NIH Moves to Retire Most Government-Owned Chimpanzees
On June 26, the National Institutes of Health announced its decision to retire most government-owned chimpanzees. The Physicians Committee and its members and supporters played an important role in this landmark decision.
NIH directior Francis Collins, M.D., announced that he has accepted 27 of the 28 implementation recommendations from the Council of Councils Working Group on the Use of Chimpanzees in NIH-Supported Research, which earlier this year recommended that nearly all federally owned chimpanzees in laboratories be retired to sanctuaries. Its recommendations were based on a landmark Institute of Medicine report that could not find a single area of disease research for which the animals are essential.
Now, nearly all current NIH-funded chimpanzee experiments will be phased out, NIH-supported privately owned chimpanzees will be subject to the same funding limitations, and the barrier to new invasive research will be very high.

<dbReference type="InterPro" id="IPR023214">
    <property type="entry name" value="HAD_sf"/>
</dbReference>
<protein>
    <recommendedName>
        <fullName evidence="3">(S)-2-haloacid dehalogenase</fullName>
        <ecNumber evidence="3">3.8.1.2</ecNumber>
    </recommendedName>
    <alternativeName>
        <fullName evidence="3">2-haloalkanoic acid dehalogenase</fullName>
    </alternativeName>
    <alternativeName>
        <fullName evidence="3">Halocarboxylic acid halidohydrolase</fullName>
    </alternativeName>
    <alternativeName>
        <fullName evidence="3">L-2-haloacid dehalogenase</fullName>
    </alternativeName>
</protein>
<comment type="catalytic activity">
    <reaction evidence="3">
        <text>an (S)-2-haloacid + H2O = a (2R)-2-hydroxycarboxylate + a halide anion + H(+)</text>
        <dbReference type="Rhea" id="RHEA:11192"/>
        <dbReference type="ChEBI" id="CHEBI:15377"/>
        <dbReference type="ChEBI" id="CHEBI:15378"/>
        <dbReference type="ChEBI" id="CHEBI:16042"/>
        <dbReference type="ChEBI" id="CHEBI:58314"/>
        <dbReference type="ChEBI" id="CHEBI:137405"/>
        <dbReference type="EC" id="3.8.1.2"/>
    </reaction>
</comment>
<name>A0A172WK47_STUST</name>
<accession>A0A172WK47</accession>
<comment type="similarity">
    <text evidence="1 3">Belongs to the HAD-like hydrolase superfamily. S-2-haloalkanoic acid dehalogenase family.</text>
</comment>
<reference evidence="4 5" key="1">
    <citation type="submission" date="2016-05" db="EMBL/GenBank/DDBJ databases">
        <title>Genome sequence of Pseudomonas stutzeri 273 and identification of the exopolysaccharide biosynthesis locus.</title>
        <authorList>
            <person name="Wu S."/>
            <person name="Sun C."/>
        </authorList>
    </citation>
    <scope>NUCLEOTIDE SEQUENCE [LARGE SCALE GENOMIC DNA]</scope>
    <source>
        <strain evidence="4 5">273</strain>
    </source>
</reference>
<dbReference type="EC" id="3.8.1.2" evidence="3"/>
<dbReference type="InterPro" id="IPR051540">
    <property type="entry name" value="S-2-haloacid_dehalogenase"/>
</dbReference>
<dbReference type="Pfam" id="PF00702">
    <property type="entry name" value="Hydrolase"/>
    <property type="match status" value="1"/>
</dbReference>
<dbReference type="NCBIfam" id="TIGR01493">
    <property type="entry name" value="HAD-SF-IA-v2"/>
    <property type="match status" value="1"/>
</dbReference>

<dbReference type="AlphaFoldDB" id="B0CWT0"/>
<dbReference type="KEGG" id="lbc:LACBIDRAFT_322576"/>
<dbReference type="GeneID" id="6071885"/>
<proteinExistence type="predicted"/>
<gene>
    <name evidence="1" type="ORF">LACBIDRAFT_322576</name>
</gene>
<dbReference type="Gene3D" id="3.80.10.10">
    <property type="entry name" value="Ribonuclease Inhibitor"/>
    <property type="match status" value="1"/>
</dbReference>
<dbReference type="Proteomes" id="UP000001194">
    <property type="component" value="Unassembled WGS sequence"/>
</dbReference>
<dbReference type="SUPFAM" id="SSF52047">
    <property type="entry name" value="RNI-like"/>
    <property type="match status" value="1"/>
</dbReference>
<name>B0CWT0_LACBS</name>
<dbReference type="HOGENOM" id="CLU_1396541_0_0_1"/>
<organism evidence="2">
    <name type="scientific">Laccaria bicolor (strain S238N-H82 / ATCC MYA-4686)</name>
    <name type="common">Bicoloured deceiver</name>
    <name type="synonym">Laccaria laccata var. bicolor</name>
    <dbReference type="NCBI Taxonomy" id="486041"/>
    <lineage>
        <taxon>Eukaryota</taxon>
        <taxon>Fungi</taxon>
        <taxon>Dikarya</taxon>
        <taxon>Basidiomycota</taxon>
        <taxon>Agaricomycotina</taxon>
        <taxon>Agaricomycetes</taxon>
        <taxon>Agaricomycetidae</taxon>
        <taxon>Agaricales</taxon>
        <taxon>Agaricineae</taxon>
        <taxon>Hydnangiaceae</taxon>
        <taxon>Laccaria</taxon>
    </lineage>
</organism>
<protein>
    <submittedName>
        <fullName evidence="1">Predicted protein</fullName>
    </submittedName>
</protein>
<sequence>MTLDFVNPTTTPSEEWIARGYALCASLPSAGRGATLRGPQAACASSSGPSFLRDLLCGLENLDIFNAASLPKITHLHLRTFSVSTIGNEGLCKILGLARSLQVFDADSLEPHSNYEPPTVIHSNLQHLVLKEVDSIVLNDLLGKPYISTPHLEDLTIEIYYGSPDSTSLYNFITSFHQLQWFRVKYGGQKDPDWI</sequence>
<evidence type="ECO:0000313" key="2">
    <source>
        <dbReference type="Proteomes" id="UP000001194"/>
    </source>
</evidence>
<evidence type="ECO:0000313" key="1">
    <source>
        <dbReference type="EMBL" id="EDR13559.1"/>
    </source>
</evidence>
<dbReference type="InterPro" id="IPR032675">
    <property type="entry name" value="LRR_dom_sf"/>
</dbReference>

“As a physician who was invited to testify before the IOM panel examining the usefulness of chimpanzee experimentation, I’m elated that chimpanzees who have spent decades in research facilities will soon be sent to a sanctuary,” says John Pippin, M.D., director of academic affairs for the Physicians Committee. “Scarce government research funding should now be redirected to human-relevant methods including organ-on-a-chip technology, stem cells, and population studies.”
NIH will keep a colony of up to 50 chimpanzees for possible future research use, but with three important provisos: (1) The number will be determined by the number and nature of new research protocols; (2) These chimpanzees will not be bred; (3) The need for this colony will be reviewed in five years.
“Dr. Collins needs to abandon this futile plan and immediately retire all government-owned chimpanzees who may be facing a lifetime of captivity,” says Dr. Pippin.
NIH has already released more than 200 chimpanzees to Chimp Haven, a sanctuary. But New Iberia Research Center in Louisiana and other laboratories are unlikely to retire their chimpanzees until NIH has completely ended its chimpanzee experiments.
Earlier in June, the U.S. Fish and Wildlife Service announced it is proposing to classify captive chimpanzees as endangered under the Endangered Species Act.
To ask Dr. Collins to retire all government-owned chimpanzees, visit PCRM.org/GAPA.